#06 WESH Interview: Emergency Room Beirut

by Amelia Roman

We were in conversation with Eric, the founder of Emergency Room Beirut - a fashion brand that focuses on upcycled fashion and unique creations.

WESH: Can you first tell us a bit about you, Eric? What’s your story? 

Eric: I grew up in Beirut, although not 100% from Beirut; my father is French, so was my upbringing in a French school disconnected me from a reality that is the other half of my identity: Lebanese, and from the actual culture that was surrounding me: Arabic. I feel like these conflicting things and the back and forth between both really shaped a lot of my identity. Being well rooted in my comfort, and somewhat privileged, yet very curious to discover my surroundings and always question both ends and both worlds, and their perception of one another.

WESH: What urged you to leave the comfort of the luxury fashion studio behind and start from scratch eight years ago?

Eric: I was working with a couture designer, solely designing evening wear pieces, often only worn by the elite and people on red carpets. While it was exciting at first, it quickly became redundant, and felt disconnected from my reality, these were not clothes or people I would see in my daily life, my friends and I had a totally different lifestyle. Through a project I was working on with an NGO, I discovered Tripoli, a city in the north of Lebanon that’s much poorer than Beirut. There, I met seamstresses and tailors that were very skilled but jobless, I also was confronted with the environmental reality, Eastern problems caused by the Western fast fashion industry. Every season, tons of second-hand clothes - sometimes barely worn - arrive in containers and are resold in massive souks where retailers treat clothes like perishable products, often simply discarding them at the end of the season. Through this experience (training seamstresses) I reconnected with the initial purpose and reason behind my interest in fashion and decided to establish my own brand, using the discarded clothes, and working with these artisans to produce valuable and desirable clothes for people who will live in them.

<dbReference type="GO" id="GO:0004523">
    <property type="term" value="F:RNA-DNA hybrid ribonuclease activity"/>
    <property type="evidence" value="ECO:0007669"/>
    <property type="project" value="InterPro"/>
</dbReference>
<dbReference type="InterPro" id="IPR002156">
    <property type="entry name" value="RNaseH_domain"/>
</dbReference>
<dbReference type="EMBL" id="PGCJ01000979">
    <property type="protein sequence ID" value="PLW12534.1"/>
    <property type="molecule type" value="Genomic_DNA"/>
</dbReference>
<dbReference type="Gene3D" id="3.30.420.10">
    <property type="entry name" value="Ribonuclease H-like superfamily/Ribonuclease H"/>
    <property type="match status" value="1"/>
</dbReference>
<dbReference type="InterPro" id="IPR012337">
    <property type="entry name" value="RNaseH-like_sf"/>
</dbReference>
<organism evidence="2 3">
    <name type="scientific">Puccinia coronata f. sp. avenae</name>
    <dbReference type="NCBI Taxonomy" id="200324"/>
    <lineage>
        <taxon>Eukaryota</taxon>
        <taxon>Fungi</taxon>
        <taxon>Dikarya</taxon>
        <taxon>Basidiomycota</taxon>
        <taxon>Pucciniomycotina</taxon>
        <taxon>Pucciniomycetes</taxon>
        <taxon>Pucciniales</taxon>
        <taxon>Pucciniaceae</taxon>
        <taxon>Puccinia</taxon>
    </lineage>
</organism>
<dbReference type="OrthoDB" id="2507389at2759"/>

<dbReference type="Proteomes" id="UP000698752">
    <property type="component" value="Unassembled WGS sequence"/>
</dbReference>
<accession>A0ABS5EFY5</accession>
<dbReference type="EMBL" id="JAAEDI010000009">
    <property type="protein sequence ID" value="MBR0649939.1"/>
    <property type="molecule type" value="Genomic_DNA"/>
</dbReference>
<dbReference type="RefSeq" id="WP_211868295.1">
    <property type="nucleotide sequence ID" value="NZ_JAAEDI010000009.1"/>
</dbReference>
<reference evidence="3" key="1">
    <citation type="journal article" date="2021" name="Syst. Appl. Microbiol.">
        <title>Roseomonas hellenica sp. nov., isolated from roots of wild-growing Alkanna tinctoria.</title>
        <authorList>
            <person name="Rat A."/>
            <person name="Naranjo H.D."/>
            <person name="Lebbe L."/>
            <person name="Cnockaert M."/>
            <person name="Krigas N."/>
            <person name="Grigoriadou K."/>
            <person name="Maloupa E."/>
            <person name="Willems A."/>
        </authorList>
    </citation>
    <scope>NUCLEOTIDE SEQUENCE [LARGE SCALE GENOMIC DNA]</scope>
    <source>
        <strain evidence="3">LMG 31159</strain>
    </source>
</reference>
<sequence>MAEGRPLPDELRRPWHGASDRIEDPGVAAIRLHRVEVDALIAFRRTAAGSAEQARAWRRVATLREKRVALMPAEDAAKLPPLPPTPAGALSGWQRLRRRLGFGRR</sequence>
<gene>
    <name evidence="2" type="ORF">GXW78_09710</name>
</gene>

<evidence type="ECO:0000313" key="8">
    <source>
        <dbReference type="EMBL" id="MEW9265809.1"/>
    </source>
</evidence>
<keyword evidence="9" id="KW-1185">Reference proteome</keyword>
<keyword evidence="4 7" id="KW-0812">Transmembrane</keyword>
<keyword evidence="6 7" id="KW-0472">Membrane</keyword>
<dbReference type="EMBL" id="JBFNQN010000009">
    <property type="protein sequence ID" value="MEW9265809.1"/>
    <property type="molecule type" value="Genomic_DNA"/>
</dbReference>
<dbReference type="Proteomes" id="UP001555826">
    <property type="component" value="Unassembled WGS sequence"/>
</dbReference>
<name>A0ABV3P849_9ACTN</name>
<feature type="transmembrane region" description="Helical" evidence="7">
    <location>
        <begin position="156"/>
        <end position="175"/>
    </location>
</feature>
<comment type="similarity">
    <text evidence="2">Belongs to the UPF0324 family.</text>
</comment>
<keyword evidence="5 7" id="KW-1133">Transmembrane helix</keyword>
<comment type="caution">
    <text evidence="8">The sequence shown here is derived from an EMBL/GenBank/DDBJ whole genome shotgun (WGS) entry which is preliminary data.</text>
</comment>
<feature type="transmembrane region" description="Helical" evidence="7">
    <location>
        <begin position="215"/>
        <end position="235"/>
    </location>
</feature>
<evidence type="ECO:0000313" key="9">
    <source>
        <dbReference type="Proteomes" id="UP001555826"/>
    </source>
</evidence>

WESH: Why the name Emergency Room?

Eric: For all the reasons that pushed me to start the brand, because it was born out of necessity and emergency. It’s alarming because the situation is alarming, and I couldn’t think of a more fitting name to grab people’s attention and get them to talk about the state of the fashion industry, which is sick in more ways than we can imagine.

WESH: How do you select the fabrics you work with?

Eric: Like a chef would select his ingredients, I start each project, collection, or drop by going to the souks, the second-hand market, and check what’s available, and what inspires me. Most often I go for whatever is available in abundant quantities, these are items that people do not want (obviously, since they’ve piled up and no one is buying them) but underdogs deserve some love too so I grab these, put them on the table and start scratching and designing.

WESH: How is the goal of sustainability shaping ER’s everyday decisions? 

Eric: Sustainability very much dictates every decision we make, big or small. First I was very strict, with time I became a bit more flexible, understanding that change is not easy and won’t happen overnight, but every step we take in that direction is a step that gets us closer to the ultimate goal.

WESH: How do ER and WESH NYC work together? How would you like to see your brand’s presence evolve in the shop?

Eric: We work so well with WESH, I would like to visit, but from what I see on social media, I feel like we share the same values, the people who visit WESH are very much like the people who shop in our store in Beirut, I’m talking about people that know what’s up, speak up and rebel but also take time to be kind, generous and enjoy having fun.

WESH: Your grandma Hoda sounds fascinating, could you tell us one anecdote about her

Eric: My grandma is my muse, not so much because she looks great and can make any piece of clothing look like the best piece ever. But because she’s moved by love, everything she does, she does it out of love, and it’s because she loves me that she accepted to model for me and it opened a whole new world for her, in her eighties, like a rebirth. I love thinking about this and believing that when you do things from a place of love for others, you’ll enable great things to happen to you as well!

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